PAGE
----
Quote Of The Day

…Is from F.A. Hayek, The Road to Serfdom:

The “social goal,” or “common purpose,” for which society is to be organized is usually vaguely described as the “common good,” the “general welfare,” or the “general interest.” It does not need much reflection to see that these terms have no sufficiently definite meaning to determine a particular course of action. The welfare and the happiness of millions cannot be measured on a single scale of less and more. The welfare of a people, like the happiness of a man, depends on a great many things that can be provided in an infinite variety of combinations. It cannot be adequately expressed as a single end, but only as a hierarchy of ends, a comprehensive scale of values in which every need of every person is given its place. To direct all our activities according to a single plan presupposes that every one of our needs is given its rank in an order of values which must be complete enough to make it possible to decide among all the different courses which the planner has to choose. It presupposes, in short, the existence of a complete ethical code in which all the different human values are allotted their due place.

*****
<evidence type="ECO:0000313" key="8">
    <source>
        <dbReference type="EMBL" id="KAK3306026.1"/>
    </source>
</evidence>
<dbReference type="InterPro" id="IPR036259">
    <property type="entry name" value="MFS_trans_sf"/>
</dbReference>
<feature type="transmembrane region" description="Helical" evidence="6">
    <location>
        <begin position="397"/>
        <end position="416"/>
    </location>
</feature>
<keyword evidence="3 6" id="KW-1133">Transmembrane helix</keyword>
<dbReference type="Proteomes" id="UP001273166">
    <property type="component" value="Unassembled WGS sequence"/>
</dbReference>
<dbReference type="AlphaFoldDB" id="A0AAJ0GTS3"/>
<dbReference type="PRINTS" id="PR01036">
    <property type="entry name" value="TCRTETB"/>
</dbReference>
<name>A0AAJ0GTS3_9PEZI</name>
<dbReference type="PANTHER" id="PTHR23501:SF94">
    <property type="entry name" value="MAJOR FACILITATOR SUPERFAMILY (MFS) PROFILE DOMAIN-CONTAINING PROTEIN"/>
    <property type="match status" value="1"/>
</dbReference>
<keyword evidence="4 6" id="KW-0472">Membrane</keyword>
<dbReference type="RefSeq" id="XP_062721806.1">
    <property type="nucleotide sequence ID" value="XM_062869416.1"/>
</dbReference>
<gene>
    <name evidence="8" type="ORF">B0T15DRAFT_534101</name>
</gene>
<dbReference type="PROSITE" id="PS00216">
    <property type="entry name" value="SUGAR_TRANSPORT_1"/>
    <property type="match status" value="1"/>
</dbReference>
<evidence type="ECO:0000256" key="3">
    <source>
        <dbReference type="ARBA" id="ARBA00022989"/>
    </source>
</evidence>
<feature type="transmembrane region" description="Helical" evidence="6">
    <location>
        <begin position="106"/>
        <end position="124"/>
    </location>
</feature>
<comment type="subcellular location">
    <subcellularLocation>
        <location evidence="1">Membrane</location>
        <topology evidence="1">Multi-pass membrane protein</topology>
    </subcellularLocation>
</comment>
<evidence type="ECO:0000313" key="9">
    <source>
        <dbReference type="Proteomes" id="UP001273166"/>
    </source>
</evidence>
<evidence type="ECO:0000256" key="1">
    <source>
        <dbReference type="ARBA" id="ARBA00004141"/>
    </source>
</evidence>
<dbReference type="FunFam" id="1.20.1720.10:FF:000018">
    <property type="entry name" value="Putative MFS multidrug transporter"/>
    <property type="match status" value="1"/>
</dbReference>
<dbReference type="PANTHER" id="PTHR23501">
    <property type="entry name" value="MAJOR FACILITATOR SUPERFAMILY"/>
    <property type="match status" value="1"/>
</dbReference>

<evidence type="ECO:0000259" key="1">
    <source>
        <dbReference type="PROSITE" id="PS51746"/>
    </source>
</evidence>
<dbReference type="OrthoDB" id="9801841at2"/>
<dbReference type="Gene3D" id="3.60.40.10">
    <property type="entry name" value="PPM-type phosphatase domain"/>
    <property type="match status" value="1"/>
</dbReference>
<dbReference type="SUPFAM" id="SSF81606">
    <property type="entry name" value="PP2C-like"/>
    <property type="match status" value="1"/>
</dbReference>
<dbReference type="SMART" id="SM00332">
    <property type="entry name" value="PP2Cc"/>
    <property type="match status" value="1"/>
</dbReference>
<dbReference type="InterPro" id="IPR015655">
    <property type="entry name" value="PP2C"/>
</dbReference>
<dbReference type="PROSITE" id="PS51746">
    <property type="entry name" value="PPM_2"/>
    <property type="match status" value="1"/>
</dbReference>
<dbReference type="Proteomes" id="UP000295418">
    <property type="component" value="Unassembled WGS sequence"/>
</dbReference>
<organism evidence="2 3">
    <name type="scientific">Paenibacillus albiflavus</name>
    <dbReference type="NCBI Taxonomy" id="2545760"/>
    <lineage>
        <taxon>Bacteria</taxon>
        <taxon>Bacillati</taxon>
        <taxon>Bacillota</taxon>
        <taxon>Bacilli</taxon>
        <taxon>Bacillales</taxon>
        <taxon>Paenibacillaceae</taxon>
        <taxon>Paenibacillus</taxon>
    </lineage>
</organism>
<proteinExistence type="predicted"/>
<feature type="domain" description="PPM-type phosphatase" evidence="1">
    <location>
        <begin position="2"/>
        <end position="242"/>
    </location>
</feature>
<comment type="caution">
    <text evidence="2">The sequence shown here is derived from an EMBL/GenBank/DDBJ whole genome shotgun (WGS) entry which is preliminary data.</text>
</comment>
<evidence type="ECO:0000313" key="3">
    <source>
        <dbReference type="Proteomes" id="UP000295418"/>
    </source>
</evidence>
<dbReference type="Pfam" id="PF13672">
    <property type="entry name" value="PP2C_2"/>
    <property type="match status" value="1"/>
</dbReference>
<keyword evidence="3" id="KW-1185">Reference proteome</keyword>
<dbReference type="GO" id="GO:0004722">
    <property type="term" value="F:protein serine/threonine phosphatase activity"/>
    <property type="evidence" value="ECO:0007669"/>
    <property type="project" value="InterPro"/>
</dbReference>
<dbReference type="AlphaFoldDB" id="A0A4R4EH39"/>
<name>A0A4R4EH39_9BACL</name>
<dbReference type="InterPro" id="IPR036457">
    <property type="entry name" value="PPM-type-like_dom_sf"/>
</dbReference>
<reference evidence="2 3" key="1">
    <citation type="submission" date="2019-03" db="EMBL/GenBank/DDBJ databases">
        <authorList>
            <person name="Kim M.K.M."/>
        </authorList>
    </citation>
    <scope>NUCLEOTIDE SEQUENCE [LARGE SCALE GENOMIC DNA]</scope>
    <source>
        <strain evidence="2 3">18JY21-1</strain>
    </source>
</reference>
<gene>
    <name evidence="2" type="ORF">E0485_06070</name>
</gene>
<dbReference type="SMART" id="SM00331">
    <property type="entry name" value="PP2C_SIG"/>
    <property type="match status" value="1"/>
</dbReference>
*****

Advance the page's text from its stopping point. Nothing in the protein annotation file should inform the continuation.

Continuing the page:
I like this quote, because it clearly points out that doing things for the “common good” supposes a particular value set, which may be one that you (the individual) do not agree with.

Recently there was much fervor over how necessary algebra is to students. Much was said on either side of the debate, but what I found striking was that at the root of it all was simply a difference in values. Some people value algebra; others don’t. Of course, there wouldn’t be nearly as much debate over this issue if education weren’t politicized. If parents were free to choose where to send their kids to school instead of being lumped into the ones in their district, the schools themselves could settle the debate. Perhaps some schools would stress the importance of algebra; others might choose to focus on more practical math skills like basic budgeting. Maybe even it would be left up to the student to decide. And you know what? That would be great! It would tailor education more to the individual student rather than a dogmatic one size fits all approach.

And that’s one of the follies of central planning: Individual values and freedoms get trampled because the government necessarily enforces its own values, and causes contention over subjects as benign as algebra.


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